here is a little post from my blog. thought it might be interesting to read? both to provoke discussion, but ill take any critiques on my writing style as well. later this week im gonna write a short post about 'marginalization consciousness' issues within chicago's bike culture and critical mass
I have to put on my grossed out face today, and tell you another tale of one of the Chicago neighborhoods where I have recently been active- Uptown. On the east-west Sunnyside, a side street between Montrose and Wilson, there are two blocks of pedestrian walkway with a collection of flower gardens, trees, benches, and small art fixtures amid the concrete. Generally only police cars drive on it, though they do often. Mostly you see Uptown's diverse neighbors going about their lives- children playing or chalking, everyone biking, parents walking children in strollers, wealthier folks walking their dogs. This is the Sunnyside Mall.
Uptown is a famously diverse neighborhood in a city infamous for marked delineations of space along racial and class lines. Uptown is diverse in terms of race, class, and nationality. Strong immigrant populations from West Africa, Southeast Asia, Iran, Ecuador and elsewhere contribute to a northside neighborhood that is almost evenly Black and white. Most of the whites are upper middle class, most of the Black folks and immigrants are working class or else run small businesses. Condos and mixed-income apartments surround surround the streets along with apartment complexes set aside for the mentally ill. All of them can be found on the little Sunnyside Mall.
Flyers were posted all around the neighborhood within a few block radius of the 'mall' for a 10th annual fundraiser Sunnyside Mall Ice Cream Social, the funds to go to the upkeep of the flower gardens. The ice cream social, as explained on the flyer, was principally meant as a great way to "meet your neighbors." The price, clearly mentioned, was $10 per person.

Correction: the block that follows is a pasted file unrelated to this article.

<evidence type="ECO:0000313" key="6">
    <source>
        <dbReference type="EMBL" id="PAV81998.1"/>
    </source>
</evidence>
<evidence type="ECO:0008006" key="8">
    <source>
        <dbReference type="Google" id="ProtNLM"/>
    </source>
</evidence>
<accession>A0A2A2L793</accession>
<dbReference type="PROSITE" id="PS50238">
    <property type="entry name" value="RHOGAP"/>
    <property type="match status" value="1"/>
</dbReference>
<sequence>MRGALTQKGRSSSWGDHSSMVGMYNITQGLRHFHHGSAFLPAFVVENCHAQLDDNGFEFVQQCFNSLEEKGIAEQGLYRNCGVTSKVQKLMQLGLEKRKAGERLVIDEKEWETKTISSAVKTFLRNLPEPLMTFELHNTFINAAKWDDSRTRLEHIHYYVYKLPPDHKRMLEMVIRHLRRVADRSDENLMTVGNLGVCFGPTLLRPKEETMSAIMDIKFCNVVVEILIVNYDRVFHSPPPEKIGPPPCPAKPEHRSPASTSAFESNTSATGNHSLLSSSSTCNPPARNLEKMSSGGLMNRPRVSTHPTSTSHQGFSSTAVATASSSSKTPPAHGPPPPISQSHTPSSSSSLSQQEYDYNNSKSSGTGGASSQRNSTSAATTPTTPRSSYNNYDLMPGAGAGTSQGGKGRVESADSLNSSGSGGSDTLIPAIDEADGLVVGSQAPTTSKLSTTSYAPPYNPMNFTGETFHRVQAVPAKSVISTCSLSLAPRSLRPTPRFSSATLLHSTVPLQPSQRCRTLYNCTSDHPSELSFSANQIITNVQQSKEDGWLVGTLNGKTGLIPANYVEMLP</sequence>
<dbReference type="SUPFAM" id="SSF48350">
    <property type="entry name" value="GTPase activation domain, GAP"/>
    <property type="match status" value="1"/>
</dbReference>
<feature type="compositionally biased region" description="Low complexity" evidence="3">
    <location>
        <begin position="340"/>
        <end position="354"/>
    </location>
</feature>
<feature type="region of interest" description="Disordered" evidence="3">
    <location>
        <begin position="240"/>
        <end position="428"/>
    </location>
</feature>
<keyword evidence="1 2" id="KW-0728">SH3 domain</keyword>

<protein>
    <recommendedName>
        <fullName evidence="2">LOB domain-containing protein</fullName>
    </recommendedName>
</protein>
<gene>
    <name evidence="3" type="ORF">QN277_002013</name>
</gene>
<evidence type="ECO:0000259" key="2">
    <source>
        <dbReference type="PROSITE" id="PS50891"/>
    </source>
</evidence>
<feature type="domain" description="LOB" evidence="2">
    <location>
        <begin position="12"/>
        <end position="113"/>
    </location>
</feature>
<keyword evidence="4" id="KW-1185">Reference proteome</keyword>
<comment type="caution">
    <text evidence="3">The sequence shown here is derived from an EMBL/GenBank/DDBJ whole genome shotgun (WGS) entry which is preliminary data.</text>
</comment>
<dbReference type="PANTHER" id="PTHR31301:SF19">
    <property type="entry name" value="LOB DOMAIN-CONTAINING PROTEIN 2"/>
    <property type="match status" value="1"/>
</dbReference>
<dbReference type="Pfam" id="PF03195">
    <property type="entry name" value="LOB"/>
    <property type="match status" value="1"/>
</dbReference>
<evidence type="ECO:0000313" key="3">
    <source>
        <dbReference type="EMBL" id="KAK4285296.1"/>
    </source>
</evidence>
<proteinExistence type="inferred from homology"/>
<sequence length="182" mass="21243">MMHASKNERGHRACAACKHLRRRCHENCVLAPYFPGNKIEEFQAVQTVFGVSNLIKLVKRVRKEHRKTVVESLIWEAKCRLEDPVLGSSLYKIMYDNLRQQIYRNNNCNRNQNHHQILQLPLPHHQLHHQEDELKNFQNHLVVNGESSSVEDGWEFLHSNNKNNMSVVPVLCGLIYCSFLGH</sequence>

A comrade and myself had some healthier eats, and took this beautiful Sunday to spend an hour observing the first half of the ice cream social, and with no preconceived notions, I promise. Lo and behold, but in one of Chicago's most diverse neighborhoods, nearly every single volunteer or participant in this quaint ice cream social was upper middle class and white- the exceptions being a couple of assimilated middle-class East Asian-Americans. They ate and conversed, some brought kids, none older than five or six, and paid the $10 a piece per family member in most cases, though this pricing wasn't fixed.
Well, not for everyone, perhaps. But a group of three working class 6th grade Black kids came over and wanted to join in. They were met with stares and firm greetings. They didn't know there was a price, and innocently asked for some ice cream. No dice. They asked for some sort of sliding scale. No dice. They sat, looking at the wealthy white folks, some older, some yuppies, enjoying their ice cream and social engagements. An organizer approached them and tried to explain that it was a fundraiser, and that they couldn't just give out ice cream to everyone. The young men stood up and walked away frustrated.
Orlando, a young ecuadorian man, sat at another bench, observing the ice cream social. He wanted a beer, and I told him I wanted one too. He said he had a wife and a two year old child (the same age of most of the other kids at the event), lived right next door, and would have brought them if he could have afforded it. Instead he sat alone, without ice cream, and without either the greeting or openness of the patrons of this little social gathering.